A Final Word

Scan 1Today, November 10, 2014, would have been my dad’s 74th birthday. His obituary is in today’s Missoulian. It links back to a larger version that I placed on a page here on my site, where it will stay as long as I have this website (who knew obituaries were so damn expensive to run in the newspaper?!).

My dad would have rolled his eyes if I kept at writing these things, but I’d like to make a couple final points. Whenever someone dies, particularly in a tragedy, we are reminded to take the time to say and do the things we always mean to but never get around to with those closest to us. Now I’m not saying my dad’s death was a tragedy, certainly not in the sense that half a family being killed in a car wreck is for those who survive. His illnesses were tragic, but that’s part of life too. Some of us, whether from genetics, shitty treatment of ourselves, bad habits, or just bad fucking luck get sick. We all live hopefully long, happy lives, and we die. It was his time. I’m at peace with that. In the end I think he was ready, even if as recently as last spring he told me he wasn’t ready yet. You know how it is, when spring comes, and summer blooms behind it, we all feel invincible again, don’t we?

Still, close as I feel I was with him, I have regrets. For example, I remember our last conversation on the phone, maybe a week or less before he died. We talked about me coming up to split some firewood for them; there are some large pieces needing split there now, and he was talking about getting a final load for the year of larger pieces that would also require splitting. Cutting up firewood is one of my favorite things to do, yet we agreed that it would make the most sense to just wait and split both old and new at the same time. Perhaps that was the most efficient approach, but it didn’t take into account the chance that I may never see him again. As we rung off, I told him I would see him soon, and he said he hoped so. And now I won’t.

That’s the hardest, weirdest part about it all, adjusting to the fact that I won’t ever see him again. That, if things go well with my own health and longevity and avoidance of accidents, I am looking down a road of more adult years left without him than I actually got to spend with him in the first place. That does feel tragic to me, and wasteful, and I wish I’d done better.

I was up at the folks’ place yesterday, visiting my mom (who is doing well), and picking up some stuff she had set aside for me. It was pouring rain, a precursor to a night that featured the season’s first snow. There is a black plastic lawn chair in front of Dad’s shop. He would often sit there as I dragged stuff for him from the old garage to the new shop, or while I tried to make something work on the tractor under the withering onslaught of his impatient instructions. Or even where he’d sit while we did nothing but shoot the shit. Seeing it there yesterday, empty, through sheets of rain from inside my car, was a powerful image. The kind of image that in a movie would seem overripe with purpose, and kind of heavy-handed in trying to convey an emotion (the camera focuses on the empty chair, then pans away, the music swelling as the screen fades to black….). He was there, and now he isn’t.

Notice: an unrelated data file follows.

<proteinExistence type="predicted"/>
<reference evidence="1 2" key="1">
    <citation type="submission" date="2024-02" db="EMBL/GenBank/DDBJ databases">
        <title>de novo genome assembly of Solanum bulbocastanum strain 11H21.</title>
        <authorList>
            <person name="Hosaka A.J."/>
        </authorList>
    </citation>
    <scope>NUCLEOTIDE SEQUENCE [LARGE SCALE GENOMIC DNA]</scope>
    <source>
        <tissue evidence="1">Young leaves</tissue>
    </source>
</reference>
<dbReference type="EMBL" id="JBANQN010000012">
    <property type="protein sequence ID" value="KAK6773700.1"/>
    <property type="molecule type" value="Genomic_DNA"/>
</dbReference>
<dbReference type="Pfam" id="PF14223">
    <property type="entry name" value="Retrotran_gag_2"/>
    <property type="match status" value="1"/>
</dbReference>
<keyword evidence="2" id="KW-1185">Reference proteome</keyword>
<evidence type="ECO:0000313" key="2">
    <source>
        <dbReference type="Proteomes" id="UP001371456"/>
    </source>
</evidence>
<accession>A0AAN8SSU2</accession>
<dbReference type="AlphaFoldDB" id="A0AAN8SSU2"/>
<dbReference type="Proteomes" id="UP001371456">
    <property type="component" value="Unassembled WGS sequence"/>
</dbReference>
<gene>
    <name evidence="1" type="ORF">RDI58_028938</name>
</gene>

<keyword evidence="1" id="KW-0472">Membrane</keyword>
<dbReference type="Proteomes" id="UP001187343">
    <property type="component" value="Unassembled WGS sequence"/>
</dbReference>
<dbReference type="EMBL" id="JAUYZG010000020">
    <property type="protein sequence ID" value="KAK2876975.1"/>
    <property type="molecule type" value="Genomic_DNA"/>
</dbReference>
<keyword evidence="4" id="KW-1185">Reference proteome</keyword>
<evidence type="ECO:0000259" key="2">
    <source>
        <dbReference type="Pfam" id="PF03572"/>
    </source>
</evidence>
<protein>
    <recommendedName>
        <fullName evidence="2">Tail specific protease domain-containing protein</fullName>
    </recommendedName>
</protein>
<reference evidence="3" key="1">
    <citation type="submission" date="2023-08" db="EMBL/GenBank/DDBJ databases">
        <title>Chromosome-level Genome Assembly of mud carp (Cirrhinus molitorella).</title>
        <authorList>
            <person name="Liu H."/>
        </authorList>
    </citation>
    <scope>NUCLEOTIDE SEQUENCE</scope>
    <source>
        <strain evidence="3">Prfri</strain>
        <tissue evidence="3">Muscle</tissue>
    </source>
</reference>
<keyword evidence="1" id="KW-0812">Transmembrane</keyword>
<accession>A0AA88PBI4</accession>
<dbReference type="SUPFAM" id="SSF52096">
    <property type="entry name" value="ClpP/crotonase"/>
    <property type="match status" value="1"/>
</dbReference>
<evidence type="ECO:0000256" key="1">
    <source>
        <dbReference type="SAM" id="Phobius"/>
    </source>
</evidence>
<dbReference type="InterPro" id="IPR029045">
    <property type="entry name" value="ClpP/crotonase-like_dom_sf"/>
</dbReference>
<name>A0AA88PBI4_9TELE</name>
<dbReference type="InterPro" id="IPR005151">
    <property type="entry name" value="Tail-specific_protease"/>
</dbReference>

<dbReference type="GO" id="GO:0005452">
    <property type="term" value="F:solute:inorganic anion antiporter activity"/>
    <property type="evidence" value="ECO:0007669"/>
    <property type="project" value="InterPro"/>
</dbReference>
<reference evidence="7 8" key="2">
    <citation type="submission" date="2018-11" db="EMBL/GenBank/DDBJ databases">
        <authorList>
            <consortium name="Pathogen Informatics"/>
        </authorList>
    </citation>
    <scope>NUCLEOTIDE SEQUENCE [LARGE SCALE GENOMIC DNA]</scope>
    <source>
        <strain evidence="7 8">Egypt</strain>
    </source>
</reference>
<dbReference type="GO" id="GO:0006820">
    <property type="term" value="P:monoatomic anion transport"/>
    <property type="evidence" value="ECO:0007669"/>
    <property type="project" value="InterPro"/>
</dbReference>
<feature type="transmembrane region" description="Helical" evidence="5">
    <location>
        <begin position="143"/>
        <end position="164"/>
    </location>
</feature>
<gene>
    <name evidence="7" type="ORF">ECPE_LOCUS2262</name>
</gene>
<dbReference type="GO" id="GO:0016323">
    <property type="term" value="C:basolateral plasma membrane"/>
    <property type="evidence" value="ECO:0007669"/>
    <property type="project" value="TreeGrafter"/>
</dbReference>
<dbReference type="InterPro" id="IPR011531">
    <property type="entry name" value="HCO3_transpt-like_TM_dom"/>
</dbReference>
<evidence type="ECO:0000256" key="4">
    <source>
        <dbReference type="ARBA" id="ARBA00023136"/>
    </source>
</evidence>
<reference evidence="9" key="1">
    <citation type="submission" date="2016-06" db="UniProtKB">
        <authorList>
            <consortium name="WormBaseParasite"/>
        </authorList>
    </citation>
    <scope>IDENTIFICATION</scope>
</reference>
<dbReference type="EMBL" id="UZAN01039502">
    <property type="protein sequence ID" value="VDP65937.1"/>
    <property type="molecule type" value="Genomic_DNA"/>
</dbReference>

But no more feeling maudlin; we all move forward as we must every day. I would just urge folks, as people always do, to take care of one another, be thoughtful, and to always be kind to one another.


Author: Chris

Chris La Tray is a writer, a walker, and a photographer. He is an enrolled member of the Little Shell Tribe of Chippewa Indians and lives in Missoula, MT.

3 thoughts on “A Final Word”

  1. This post and both obituaries are really well done, Chris. Makes me wish I knew your dad, other than through you, I know I would have liked him. An animal-loving curmudgeon is right up my alley. We ALWAYS wish we had done more and think we didn’t do enough. That’s the price we pay for being people that care. But the downside of being mindful of such things is that it’s never enough. That being said, I have no doubt that your father doesn’t find you lacking.

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